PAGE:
There has been a great deal of controversy this week following a Daily Mail article which accused the father of Labour leader Ed Miliband of being a traitor.
A renowned left-wing thinker, a diary entry by Ralph Miliband was used as the hook for the article.
Ed Miliband complained and was given the right of reply, writing a full response in the Daily Mail a couple of days later.
The former Labour spin doctor Alistair Campbell then went on Newsnight to debate the issue, which deteriorated into a shouting match which many on Twitter likened to the political parody The Thick of It.
There are of course times when responding in the strongest possible terms may be appropriate - and there are others where doing so only increases the debate around an issue that might otherwise not become so newsworthy.
It is important to ask yourself whether the story is accurate and whether it is in any way revelatory.
Even if it is entirely true, contains no new information and you have been given adequate time to respond, the temptation will be to react quickly.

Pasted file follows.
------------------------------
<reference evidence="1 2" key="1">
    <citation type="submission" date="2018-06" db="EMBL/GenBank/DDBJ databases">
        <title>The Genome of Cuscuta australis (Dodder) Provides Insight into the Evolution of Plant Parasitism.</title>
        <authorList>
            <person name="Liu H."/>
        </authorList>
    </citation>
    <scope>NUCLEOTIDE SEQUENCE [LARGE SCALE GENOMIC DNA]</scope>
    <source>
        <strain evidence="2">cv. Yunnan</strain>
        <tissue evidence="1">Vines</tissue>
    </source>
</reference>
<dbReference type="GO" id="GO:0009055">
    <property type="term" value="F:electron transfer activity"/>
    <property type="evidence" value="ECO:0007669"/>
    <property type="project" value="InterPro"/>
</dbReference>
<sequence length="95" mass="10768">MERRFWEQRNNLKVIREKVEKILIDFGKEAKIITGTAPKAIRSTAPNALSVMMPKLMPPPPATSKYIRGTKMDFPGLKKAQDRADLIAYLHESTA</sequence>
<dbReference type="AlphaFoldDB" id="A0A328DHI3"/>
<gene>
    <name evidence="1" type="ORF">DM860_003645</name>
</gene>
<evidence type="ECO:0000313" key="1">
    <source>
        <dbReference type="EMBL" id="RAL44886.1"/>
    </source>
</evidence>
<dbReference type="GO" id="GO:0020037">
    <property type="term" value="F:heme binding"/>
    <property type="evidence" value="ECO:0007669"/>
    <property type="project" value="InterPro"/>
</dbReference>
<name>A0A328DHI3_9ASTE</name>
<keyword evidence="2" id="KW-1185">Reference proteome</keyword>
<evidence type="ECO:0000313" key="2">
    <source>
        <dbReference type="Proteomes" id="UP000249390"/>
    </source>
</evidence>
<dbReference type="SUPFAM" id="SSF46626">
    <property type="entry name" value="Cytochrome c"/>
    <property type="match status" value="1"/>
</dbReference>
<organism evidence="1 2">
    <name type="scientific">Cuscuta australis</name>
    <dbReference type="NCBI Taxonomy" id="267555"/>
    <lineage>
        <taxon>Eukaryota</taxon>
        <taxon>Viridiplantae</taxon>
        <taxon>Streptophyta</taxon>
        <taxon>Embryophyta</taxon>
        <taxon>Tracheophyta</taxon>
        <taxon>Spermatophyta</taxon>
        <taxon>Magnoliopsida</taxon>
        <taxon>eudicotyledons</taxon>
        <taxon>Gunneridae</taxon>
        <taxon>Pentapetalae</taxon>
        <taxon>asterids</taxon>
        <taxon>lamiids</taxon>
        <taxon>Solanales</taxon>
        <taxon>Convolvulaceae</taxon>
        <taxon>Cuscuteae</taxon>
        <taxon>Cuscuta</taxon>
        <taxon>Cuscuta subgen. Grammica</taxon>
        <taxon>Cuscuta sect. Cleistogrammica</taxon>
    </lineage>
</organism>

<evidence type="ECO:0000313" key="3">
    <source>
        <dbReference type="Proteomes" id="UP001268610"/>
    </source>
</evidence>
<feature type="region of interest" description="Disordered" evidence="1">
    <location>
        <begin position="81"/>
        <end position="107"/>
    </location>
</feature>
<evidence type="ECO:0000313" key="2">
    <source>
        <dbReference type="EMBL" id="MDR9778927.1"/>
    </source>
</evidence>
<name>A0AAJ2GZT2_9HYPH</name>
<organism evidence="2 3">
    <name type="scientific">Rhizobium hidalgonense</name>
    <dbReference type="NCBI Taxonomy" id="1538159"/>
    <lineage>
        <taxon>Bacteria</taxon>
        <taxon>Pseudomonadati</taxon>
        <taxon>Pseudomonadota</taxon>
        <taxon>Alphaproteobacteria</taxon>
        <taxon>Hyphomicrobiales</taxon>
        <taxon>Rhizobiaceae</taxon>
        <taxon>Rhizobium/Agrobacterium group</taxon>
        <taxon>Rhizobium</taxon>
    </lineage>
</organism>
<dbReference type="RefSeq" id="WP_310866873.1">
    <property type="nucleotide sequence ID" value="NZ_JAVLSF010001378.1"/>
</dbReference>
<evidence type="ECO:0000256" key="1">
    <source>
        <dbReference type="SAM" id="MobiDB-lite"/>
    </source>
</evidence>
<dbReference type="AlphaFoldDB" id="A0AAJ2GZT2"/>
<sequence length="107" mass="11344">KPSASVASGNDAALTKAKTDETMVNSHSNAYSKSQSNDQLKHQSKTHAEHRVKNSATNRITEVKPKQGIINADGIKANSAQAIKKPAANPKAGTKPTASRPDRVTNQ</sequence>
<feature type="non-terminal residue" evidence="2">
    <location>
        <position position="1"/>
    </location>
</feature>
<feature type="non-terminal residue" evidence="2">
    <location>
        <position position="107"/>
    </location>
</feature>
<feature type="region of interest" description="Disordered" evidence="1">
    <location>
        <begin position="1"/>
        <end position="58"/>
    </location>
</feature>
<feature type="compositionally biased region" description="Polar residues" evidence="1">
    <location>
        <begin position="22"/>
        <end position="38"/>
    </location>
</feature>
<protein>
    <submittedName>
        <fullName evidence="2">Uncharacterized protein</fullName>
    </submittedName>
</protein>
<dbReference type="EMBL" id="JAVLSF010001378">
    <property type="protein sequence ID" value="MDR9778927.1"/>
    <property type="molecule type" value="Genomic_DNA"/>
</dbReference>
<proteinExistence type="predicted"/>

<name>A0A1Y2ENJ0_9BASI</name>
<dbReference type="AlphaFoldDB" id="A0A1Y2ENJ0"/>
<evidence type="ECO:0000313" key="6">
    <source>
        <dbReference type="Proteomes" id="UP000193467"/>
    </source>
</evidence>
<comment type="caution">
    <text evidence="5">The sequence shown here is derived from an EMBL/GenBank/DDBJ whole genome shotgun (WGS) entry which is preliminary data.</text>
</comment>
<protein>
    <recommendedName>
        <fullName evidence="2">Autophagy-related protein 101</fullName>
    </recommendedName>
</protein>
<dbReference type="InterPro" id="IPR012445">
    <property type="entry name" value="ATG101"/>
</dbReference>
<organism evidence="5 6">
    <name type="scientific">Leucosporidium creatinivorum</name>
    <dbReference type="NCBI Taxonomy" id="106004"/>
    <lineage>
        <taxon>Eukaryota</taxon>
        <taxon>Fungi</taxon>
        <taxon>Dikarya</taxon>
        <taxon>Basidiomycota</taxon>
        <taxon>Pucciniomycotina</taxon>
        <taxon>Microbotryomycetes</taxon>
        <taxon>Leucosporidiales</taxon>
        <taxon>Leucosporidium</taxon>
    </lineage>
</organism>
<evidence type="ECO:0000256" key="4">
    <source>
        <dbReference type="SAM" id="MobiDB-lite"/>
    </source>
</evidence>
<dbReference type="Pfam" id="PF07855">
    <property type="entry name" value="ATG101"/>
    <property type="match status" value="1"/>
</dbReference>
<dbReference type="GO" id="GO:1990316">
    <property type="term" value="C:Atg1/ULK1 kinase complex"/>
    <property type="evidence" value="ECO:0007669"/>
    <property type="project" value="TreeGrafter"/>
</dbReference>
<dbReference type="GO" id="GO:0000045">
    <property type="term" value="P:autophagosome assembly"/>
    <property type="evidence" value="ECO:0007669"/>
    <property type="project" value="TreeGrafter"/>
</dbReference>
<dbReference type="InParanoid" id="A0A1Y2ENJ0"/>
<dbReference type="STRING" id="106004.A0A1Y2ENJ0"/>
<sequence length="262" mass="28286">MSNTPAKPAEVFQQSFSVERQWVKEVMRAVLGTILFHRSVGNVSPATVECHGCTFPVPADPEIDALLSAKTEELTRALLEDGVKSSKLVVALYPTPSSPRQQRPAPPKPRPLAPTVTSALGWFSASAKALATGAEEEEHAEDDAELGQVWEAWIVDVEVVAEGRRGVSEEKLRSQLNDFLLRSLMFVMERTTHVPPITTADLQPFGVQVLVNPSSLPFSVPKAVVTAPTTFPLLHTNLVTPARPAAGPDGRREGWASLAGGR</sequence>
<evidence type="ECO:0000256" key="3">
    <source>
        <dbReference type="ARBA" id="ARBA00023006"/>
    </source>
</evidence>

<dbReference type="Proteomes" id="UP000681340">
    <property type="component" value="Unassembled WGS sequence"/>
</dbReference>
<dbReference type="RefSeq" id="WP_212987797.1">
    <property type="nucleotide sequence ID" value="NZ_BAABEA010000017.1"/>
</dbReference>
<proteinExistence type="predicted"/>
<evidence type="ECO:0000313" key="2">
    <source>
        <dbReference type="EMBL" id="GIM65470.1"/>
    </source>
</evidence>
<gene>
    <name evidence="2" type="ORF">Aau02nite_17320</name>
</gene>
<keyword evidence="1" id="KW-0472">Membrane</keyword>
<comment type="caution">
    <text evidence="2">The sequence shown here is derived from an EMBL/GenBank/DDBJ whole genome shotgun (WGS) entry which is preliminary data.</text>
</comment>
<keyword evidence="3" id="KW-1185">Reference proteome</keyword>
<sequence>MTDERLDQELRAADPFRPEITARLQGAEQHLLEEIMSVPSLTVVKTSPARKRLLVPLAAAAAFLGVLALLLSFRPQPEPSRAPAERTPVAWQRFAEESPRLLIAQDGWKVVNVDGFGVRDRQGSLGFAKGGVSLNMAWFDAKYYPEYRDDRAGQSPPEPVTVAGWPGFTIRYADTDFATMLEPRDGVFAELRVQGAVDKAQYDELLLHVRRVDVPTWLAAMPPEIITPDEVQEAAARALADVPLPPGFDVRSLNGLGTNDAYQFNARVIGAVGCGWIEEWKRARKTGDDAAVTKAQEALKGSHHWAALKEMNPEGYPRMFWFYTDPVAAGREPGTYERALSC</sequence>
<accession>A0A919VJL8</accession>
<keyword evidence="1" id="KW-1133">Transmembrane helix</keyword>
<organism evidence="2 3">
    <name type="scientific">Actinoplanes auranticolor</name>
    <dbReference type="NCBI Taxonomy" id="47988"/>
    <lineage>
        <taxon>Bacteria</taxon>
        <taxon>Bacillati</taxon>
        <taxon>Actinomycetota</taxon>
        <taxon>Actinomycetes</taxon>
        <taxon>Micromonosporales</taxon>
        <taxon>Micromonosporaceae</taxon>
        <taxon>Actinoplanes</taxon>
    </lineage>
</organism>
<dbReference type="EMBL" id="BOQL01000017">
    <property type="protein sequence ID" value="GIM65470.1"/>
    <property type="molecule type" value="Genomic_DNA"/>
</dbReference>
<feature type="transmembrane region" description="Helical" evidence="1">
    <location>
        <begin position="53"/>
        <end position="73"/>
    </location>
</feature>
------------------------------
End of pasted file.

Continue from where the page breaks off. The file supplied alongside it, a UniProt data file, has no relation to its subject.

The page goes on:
Whenever a story is planned or is published, ask yourself some key questions.
- What is the worst case scenario? Will you lose customers, clients, employees, voters or share value?
- Will the story endure or is it likely to have a short shelf life?
- Will the story fundamentally change opinions of you?
By trying to over-protect your brand and take on the media, you can often create more of a public relations crisis than the original story itself.
Companies tend to make matters worse by trying to inflict a counter-opinion on the public immediately after that initial negative story.
This posturing provides credibility to the original story, reversing the intended effect of crisis management.
When you hear a story is planned, ensure your crisis management strategy is robust.
That should include checking facts with the media and providing additional information which should improve the positioning of the story. Remain cordial with media at all times because trying to bully them rarely ends well.
If your partners, employees, clients or other stakeholders are not mentioning the story to you, ask yourself whether it would really be beneficial to respond.
If you do decide to go ahead, it is often worthwhile approaching another media outlet to get your side of the story out - as Ed Miliband did with an interview in the London Evening Standard.
Social media means that everyone expects an instant reaction to any story - and in times of serious crisis, this is still essential.
But it is always important before reacting to assess the situation and ask yourself: Will a strong response do more harm than good?